Upon the release of Ranma 1/2 on Bluray, Mike takes a stroll through the world of Rumiko Takahashi.
Reviewby Allen Divers, Apr 16th 2002
Yu Yu Hakusho
DVD 1: Yusuke Lost, Yusuke Found
Things seem to go from bad to worse for Yusuke Urameshi. All he wanted to do was go to school, especially since he hadn't been there for 10 days. Of course, he gets hassled by his only friend Keiko and the teachers don't help much. Ok, fine, he's considered one of the biggest bullies at school, but deep down he's not so bad. In fact, he does sacrifice his life to save a small boy.
Now Yusuke has a chance to return to the world of the living. Since there's always a catch with these things, he has to face a trial given to him by Koenma. Along the way, Yusuke learns more about the people closest to him. Little does he realize how badly he has misjudged Keiko and his long time rival, Kuwabara. He has to move quickly to get these two to watch over his body so he has something to return to!
Yū Yū Hakusho is the third series brought to North America by FUNimation. This new series acts as the lead-in show for Cartoon Network's Adult Swim Action Block on Saturday nights. After building an audience for two months, FUNimation has released the first four episodes in Vol. 1: Yusuke Lost, Yusuke Found. This outstanding series gets a wonderful treatment in this DVD release, containing the new English dub, the original Japanese soundtrack and a nice set of extras.
Studio Pierrot handled the artwork and animation for Yū Yū Hakusho. Begun in 1992, the show's art and overall design feels a bit dated. Character designs follow the standard Anime template, but retain a lot of diversity for the various characters. Detail is kept light, considering this show was on a TV budget in Japan. The majority of the main cast is still in school, so costuming follows the standard Japanese school uniforms. Other costumes and designs follow traditional Japanese costumes (for the spirit world beings) and standard clothing for the modern era. The animation is very fluid and consistent, ideal for this high paced action show.
Both the English and Japanese casts are well suited to their roles. The Japanese version sets a mature line with a lot of the dialogue, delving heavily into a lot of traditional Japanese afterlife beliefs. The English script follows pretty close in tone, but does make a few alterations based on a North American TV audience. Some of the impact of the Japanese version is lost in the script: (Yusuke's surprise to learn he will be meeting King Yemma becomes surprise that he'll meet royalty in the English version.) Many of the alterations center around religious beliefs and potential sexual innuendo, which despite the relaxed editing on Adult Swim, still are too risqué for an American TV audience. The language of the English dub remains mature though, with a healthy sprinkling of TV accepted swear words.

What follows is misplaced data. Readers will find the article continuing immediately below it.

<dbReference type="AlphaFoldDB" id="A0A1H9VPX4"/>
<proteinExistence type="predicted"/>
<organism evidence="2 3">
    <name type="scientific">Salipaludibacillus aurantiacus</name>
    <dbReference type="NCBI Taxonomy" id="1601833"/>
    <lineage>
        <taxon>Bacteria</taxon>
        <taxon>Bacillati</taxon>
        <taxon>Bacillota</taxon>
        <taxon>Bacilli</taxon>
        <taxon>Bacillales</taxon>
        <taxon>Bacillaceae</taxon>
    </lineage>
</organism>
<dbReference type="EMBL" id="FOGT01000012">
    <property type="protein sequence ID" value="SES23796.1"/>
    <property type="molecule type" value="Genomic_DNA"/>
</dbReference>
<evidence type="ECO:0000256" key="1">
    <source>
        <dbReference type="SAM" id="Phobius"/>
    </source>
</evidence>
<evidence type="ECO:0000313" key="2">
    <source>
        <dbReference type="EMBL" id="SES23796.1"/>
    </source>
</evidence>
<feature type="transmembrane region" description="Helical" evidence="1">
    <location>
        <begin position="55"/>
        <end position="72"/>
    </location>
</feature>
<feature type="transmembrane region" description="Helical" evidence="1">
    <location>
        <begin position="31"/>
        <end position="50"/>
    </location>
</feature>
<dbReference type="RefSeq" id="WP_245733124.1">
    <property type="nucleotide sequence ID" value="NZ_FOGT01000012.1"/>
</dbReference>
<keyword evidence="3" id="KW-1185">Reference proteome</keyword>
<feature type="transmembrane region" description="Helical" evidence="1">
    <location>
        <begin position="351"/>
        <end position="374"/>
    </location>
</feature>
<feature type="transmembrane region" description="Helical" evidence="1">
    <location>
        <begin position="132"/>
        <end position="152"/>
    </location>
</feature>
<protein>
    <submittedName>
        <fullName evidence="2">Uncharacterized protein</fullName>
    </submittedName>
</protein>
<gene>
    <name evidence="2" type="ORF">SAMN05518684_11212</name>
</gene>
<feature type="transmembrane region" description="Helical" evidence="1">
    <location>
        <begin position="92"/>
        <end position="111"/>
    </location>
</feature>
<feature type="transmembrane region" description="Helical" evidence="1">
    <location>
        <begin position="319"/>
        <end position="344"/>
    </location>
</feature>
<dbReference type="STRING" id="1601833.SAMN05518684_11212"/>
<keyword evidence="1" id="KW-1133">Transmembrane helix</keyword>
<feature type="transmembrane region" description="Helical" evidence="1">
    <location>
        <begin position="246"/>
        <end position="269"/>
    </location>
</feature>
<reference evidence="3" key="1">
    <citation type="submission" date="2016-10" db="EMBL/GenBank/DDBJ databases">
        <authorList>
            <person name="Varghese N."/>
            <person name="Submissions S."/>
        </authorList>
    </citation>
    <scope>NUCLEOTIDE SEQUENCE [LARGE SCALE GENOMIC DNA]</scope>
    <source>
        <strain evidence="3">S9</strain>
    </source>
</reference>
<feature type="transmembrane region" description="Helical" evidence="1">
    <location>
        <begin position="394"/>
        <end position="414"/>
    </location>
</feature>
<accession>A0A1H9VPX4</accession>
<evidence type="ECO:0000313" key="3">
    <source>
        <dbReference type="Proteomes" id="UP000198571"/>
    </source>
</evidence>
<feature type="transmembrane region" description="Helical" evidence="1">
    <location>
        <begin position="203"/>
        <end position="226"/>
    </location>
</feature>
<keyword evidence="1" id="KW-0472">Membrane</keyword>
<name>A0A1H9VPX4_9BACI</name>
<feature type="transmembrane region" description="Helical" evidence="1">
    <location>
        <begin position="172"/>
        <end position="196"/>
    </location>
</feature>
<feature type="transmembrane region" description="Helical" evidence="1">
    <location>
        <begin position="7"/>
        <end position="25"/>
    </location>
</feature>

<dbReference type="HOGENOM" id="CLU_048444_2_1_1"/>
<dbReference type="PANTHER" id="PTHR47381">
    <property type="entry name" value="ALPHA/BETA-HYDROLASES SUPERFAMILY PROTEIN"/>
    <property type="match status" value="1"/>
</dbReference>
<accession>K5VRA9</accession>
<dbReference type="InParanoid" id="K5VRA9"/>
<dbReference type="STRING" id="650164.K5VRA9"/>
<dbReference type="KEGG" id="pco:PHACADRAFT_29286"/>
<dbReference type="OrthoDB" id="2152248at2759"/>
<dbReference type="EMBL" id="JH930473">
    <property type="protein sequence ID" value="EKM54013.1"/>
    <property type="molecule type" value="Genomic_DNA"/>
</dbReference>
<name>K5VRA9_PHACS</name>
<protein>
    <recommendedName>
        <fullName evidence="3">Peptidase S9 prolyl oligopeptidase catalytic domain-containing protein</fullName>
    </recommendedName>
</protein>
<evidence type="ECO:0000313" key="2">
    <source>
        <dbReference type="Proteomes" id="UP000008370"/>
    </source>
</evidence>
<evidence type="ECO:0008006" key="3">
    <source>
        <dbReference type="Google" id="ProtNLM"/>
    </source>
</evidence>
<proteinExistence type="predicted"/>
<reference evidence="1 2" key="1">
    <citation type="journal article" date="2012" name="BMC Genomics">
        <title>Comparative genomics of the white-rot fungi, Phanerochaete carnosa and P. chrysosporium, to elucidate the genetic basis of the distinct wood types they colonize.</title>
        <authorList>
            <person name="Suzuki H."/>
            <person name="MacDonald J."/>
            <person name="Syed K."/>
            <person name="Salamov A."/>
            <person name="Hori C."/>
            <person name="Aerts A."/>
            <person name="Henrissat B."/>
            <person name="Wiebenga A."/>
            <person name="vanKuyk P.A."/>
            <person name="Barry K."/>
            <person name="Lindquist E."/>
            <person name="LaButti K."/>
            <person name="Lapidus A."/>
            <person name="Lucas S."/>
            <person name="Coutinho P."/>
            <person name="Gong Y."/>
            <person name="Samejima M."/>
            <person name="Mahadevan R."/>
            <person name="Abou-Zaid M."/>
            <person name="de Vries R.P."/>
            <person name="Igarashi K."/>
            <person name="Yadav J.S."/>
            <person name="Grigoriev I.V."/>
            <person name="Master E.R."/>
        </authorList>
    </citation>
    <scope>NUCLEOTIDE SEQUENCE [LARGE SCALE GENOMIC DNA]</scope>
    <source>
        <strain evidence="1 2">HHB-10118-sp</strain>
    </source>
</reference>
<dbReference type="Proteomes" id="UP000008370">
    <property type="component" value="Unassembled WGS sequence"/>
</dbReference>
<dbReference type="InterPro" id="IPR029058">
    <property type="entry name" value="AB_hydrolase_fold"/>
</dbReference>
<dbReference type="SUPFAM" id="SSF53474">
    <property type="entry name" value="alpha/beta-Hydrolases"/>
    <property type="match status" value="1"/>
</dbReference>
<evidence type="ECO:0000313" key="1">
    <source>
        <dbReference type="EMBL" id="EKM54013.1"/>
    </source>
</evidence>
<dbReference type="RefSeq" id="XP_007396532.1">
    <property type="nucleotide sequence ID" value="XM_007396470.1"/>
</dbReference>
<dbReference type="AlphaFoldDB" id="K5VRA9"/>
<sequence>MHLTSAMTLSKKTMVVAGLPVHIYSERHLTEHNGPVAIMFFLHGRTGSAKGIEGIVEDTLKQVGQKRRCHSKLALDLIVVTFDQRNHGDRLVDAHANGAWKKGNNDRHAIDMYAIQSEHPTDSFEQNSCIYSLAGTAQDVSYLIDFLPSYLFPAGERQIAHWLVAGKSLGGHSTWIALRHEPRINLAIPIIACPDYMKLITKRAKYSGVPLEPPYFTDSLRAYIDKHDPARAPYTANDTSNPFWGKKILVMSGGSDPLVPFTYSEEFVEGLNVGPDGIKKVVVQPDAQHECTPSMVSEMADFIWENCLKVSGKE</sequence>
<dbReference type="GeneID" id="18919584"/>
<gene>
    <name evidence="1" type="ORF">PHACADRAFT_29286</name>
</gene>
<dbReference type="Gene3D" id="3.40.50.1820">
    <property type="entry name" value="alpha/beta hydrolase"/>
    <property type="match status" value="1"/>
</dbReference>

The extras contained in Yū Yū Hakusho are a departure from the norm for FUNimation releases. Featured are character profiles, textless songs, name translation and some sign translation. The name translation is a nice extra because it shows some of the double meanings of the character names. Anime characters traditional have a "higher" meaning to their names. It often reflects their true nature as seen by the series creators. The sign translations reflect this as well with many allusions to Ghosts and other spirit puns.
The episodes of this disk trace Yusuke's path from life to death and back to life again. The real focus of this story arc is to setup the overall premise of the show, and introduce the main players. Each episode does a great job of focusing around one character, taking time to introduce them to the audience. Pacing for the show is rather quick, with a definite beginning and ending to each episode. The story is continuous, but fits in nicely with an episodic format.
Each character in this series is not always what they appear to be. Yusuke himself is quite surprised as he learns more about himself and those immediately around him. The character development in these first four episodes go a long way in presenting dynamic and likeable characters. Each of the main characters feels alive, and capable of a lot of growth.
Overall, these episodes also do a good job of suspending disbelief and making the whole setting work together. There is quite a lot going on, as the groundwork is set up for the long series that follows.
Yū Yū Hakusho is a solid series with a well-established story and character base. Yusuke Lost, Yusuke Found establishes the basic premise of the series as well as introducing the major players. Yū Yū Hakusho mixes a lot of different genres to paint a story with. There's something for everyone, including action, comedy, mystery and romance. Throw into that mix a group of dynamic and likeable characters, and Yū Yū Hakusho is sure to become a staple of every Anime lover's collection.
+ Smooth setup for a great series
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